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Application of invariant moments for crowd analysis

Rahmalan, Hidayah (2010) Application of invariant moments for crowd analysis University of Southampton, School of Electronics and Computer Science, Masters Thesis , 74pp.

Record type: Thesis (Masters)

Abstract

The advancement in technology such as the use of CCTV has improved the effects of monitoring crowds. However, the drawback of using CCTV is that the observer might miss some information because monitoring crowds through CCTV system is very laborious and cannot be performed for all the cameras simultaneously. Hence, integrating the image processing techniques into the CCTV surveillance system could give numerous key advantages, and is in fact the only way to deploy effective and affordable intelligent video security systems. Meanwhile, in monitoring crowds, this approach may provide an automated crowd analysis which may also help to improve the prevention of incidents and accelerate action triggering. One of the image processing techniques which might be appropriate is moment invariants. The moments for an individual object have been used widely and successfully in lots of application such as pattern recognition, object identification or image reconstruction. However, until now, moments have not been widely used for a group of objects, such as crowds. A new method Translation Invariant Orthonormal Chebyshev Moments has been proposed. It has been used to estimate crowd density, and compared with two other methods, the Grey Level Dependency Matrix and Minkowski Fractal Dimension. The extracted features are classified into a range of density by using a Self Organizing Map. A comparison of the classification results is done to determine which method gives the best performance for measuring crowd density by vision. The Grey Level Dependency Matrix gives slightly better performance than the Translation Invariant Orthonormal Chebyshev Moments. However, the latter requires less computational resources.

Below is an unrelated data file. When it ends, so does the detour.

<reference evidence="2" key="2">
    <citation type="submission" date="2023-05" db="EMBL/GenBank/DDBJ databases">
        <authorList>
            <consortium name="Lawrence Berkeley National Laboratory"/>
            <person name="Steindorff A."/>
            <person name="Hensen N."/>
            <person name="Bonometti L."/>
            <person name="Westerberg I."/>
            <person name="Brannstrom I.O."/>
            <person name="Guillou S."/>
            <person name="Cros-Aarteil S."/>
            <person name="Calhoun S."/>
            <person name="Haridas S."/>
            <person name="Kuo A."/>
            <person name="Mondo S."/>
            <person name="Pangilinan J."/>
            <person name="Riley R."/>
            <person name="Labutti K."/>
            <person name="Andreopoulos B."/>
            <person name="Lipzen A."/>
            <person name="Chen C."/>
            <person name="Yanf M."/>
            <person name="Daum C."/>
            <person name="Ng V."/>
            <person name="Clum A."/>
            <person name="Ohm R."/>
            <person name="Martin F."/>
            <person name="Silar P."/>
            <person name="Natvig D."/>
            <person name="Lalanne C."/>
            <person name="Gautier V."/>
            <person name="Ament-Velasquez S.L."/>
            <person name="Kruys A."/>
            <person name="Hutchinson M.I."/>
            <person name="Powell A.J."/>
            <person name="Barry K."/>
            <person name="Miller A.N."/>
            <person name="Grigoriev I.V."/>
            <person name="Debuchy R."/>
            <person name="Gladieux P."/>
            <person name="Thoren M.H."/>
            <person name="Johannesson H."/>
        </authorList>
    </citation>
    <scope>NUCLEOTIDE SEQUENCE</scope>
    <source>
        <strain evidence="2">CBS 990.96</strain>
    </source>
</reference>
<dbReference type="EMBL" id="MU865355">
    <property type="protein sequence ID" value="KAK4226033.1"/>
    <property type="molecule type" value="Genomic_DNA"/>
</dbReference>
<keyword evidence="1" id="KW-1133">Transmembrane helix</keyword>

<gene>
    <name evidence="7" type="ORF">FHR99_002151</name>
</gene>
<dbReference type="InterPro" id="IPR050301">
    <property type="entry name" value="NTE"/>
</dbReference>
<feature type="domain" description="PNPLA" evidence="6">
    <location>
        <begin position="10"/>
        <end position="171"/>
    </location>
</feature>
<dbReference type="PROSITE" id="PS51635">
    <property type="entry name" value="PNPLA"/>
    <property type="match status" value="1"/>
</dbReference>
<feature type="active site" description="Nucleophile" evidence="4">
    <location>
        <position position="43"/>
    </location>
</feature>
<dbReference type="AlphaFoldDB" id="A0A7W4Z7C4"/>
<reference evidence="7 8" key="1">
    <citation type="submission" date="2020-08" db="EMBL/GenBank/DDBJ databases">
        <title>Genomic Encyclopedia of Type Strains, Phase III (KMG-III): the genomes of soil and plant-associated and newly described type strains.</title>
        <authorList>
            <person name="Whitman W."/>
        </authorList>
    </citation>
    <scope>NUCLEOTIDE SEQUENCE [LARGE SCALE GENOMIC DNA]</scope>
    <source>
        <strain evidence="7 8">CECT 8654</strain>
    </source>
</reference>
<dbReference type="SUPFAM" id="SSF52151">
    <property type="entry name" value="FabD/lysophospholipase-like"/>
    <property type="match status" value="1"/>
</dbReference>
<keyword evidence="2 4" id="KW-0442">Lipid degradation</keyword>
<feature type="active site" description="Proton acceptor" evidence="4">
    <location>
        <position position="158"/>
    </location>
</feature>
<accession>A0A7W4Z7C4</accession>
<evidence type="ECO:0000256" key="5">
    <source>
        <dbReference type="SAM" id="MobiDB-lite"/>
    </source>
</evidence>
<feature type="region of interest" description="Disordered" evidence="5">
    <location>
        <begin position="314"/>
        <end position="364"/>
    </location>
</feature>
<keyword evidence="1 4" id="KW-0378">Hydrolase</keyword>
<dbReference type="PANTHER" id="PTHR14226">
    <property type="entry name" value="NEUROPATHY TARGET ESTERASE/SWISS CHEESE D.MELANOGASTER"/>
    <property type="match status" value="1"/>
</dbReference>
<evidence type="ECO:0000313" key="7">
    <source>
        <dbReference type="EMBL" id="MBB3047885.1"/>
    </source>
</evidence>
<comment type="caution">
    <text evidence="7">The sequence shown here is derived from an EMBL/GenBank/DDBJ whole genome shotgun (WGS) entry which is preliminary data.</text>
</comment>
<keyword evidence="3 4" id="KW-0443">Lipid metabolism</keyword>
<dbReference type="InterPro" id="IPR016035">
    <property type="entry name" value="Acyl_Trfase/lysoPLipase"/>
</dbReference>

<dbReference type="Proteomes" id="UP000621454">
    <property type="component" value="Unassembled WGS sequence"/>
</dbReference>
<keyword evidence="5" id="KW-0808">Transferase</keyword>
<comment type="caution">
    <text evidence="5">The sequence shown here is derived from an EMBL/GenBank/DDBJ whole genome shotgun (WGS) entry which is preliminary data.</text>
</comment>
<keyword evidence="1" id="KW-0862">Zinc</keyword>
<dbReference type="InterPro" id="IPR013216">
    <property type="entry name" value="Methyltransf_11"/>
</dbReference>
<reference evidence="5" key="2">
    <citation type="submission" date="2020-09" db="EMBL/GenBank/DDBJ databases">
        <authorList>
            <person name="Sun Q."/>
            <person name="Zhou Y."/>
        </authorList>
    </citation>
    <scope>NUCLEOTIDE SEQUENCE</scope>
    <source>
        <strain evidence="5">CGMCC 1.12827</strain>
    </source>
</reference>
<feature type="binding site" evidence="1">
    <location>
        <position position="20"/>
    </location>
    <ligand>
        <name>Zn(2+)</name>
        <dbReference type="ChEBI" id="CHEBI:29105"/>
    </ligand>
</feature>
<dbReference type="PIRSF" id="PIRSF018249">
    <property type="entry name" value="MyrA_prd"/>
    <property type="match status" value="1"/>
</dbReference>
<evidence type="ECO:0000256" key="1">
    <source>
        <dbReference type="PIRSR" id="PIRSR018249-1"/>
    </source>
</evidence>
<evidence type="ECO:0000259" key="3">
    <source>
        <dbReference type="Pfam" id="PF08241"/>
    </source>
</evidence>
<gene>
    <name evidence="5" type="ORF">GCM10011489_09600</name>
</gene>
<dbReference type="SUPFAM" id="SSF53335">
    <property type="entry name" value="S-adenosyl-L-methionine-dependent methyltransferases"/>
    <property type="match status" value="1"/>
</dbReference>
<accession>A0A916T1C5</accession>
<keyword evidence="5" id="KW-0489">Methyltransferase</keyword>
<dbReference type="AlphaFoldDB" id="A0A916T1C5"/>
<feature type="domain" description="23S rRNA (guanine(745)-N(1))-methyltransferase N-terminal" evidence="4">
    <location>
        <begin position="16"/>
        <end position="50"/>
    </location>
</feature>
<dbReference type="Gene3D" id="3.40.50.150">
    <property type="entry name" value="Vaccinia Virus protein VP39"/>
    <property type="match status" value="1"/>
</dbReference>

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More information

Published date: January 2010
Organisations: University of Southampton

Identifiers

Local EPrints ID: 156895
URI: http://eprints.soton.ac.uk/id/eprint/156895
PURE UUID: 3972779f-6029-40b5-ad4f-61b611051c0e

Catalogue record

Date deposited: 11 Jun 2010 13:36
Last modified: 18 Jul 2017 12:41

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Contributors

Author: Hidayah Rahmalan
Thesis advisor: Mark Nixon
Thesis advisor: John Carter

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